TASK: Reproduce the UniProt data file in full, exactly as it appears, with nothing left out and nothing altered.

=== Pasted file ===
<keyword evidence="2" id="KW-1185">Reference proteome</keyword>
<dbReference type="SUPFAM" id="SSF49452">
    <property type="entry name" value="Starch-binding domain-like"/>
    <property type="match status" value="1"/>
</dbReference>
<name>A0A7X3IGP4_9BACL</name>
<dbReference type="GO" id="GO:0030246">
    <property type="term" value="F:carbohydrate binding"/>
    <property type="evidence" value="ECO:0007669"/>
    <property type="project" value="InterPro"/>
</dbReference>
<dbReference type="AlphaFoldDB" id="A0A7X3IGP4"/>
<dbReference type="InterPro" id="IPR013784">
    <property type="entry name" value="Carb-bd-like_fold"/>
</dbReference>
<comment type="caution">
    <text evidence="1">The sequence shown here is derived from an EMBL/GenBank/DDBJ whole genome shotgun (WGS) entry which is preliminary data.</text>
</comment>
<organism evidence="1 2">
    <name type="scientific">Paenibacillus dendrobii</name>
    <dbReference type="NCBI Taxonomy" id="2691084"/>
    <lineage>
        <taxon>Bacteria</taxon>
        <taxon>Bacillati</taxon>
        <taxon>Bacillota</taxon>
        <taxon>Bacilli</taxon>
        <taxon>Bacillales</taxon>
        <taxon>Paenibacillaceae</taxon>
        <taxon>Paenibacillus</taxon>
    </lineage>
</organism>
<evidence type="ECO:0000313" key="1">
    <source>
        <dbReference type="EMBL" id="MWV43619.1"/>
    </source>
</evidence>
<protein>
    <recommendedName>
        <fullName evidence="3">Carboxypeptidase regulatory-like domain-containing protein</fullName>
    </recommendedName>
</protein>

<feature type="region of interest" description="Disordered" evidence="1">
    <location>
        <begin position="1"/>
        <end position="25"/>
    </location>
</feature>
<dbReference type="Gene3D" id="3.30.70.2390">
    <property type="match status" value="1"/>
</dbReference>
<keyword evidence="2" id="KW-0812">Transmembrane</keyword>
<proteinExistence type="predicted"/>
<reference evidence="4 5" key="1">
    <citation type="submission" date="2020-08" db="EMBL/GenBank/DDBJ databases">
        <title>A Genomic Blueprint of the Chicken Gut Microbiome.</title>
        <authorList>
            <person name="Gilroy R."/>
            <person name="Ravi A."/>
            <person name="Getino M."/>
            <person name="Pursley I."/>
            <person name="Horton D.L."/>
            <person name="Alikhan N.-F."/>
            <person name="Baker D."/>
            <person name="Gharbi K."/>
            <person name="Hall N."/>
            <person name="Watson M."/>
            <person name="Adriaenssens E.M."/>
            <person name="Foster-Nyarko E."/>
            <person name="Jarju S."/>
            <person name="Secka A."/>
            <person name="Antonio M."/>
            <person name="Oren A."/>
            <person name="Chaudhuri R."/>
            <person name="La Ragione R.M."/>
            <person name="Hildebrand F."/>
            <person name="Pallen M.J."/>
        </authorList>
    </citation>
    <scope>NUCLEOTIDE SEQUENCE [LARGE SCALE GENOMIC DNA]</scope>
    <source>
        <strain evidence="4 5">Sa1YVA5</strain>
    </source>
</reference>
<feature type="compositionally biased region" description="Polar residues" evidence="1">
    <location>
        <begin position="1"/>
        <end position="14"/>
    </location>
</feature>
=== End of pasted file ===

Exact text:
<keyword evidence="2" id="KW-1185">Reference proteome</keyword>
<dbReference type="SUPFAM" id="SSF49452">
    <property type="entry name" value="Starch-binding domain-like"/>
    <property type="match status" value="1"/>
</dbReference>
<name>A0A7X3IGP4_9BACL</name>
<dbReference type="GO" id="GO:0030246">
    <property type="term" value="F:carbohydrate binding"/>
    <property type="evidence" value="ECO:0007669"/>
    <property type="project" value="InterPro"/>
</dbReference>
<dbReference type="AlphaFoldDB" id="A0A7X3IGP4"/>
<dbReference type="InterPro" id="IPR013784">
    <property type="entry name" value="Carb-bd-like_fold"/>
</dbReference>
<comment type="caution">
    <text evidence="1">The sequence shown here is derived from an EMBL/GenBank/DDBJ whole genome shotgun (WGS) entry which is preliminary data.</text>
</comment>
<organism evidence="1 2">
    <name type="scientific">Paenibacillus dendrobii</name>
    <dbReference type="NCBI Taxonomy" id="2691084"/>
    <lineage>
        <taxon>Bacteria</taxon>
        <taxon>Bacillati</taxon>
        <taxon>Bacillota</taxon>
        <taxon>Bacilli</taxon>
        <taxon>Bacillales</taxon>
        <taxon>Paenibacillaceae</taxon>
        <taxon>Paenibacillus</taxon>
    </lineage>
</organism>
<evidence type="ECO:0000313" key="1">
    <source>
        <dbReference type="EMBL" id="MWV43619.1"/>
    </source>
</evidence>
<protein>
    <recommendedName>
        <fullName evidence="3">Carboxypeptidase regulatory-like domain-containing protein</fullName>
    </recommendedName>
</protein>

<feature type="region of interest" description="Disordered" evidence="1">
    <location>
        <begin position="1"/>
        <end position="25"/>
    </location>
</feature>
<dbReference type="Gene3D" id="3.30.70.2390">
    <property type="match status" value="1"/>
</dbReference>
<keyword evidence="2" id="KW-0812">Transmembrane</keyword>
<proteinExistence type="predicted"/>
<reference evidence="4 5" key="1">
    <citation type="submission" date="2020-08" db="EMBL/GenBank/DDBJ databases">
        <title>A Genomic Blueprint of the Chicken Gut Microbiome.</title>
        <authorList>
            <person name="Gilroy R."/>
            <person name="Ravi A."/>
            <person name="Getino M."/>
            <person name="Pursley I."/>
            <person name="Horton D.L."/>
            <person name="Alikhan N.-F."/>
            <person name="Baker D."/>
            <person name="Gharbi K."/>
            <person name="Hall N."/>
            <person name="Watson M."/>
            <person name="Adriaenssens E.M."/>
            <person name="Foster-Nyarko E."/>
            <person name="Jarju S."/>
            <person name="Secka A."/>
            <person name="Antonio M."/>
            <person name="Oren A."/>
            <person name="Chaudhuri R."/>
            <person name="La Ragione R.M."/>
            <person name="Hildebrand F."/>
            <person name="Pallen M.J."/>
        </authorList>
    </citation>
    <scope>NUCLEOTIDE SEQUENCE [LARGE SCALE GENOMIC DNA]</scope>
    <source>
        <strain evidence="4 5">Sa1YVA5</strain>
    </source>
</reference>
<feature type="compositionally biased region" description="Polar residues" evidence="1">
    <location>
        <begin position="1"/>
        <end position="14"/>
    </location>
</feature>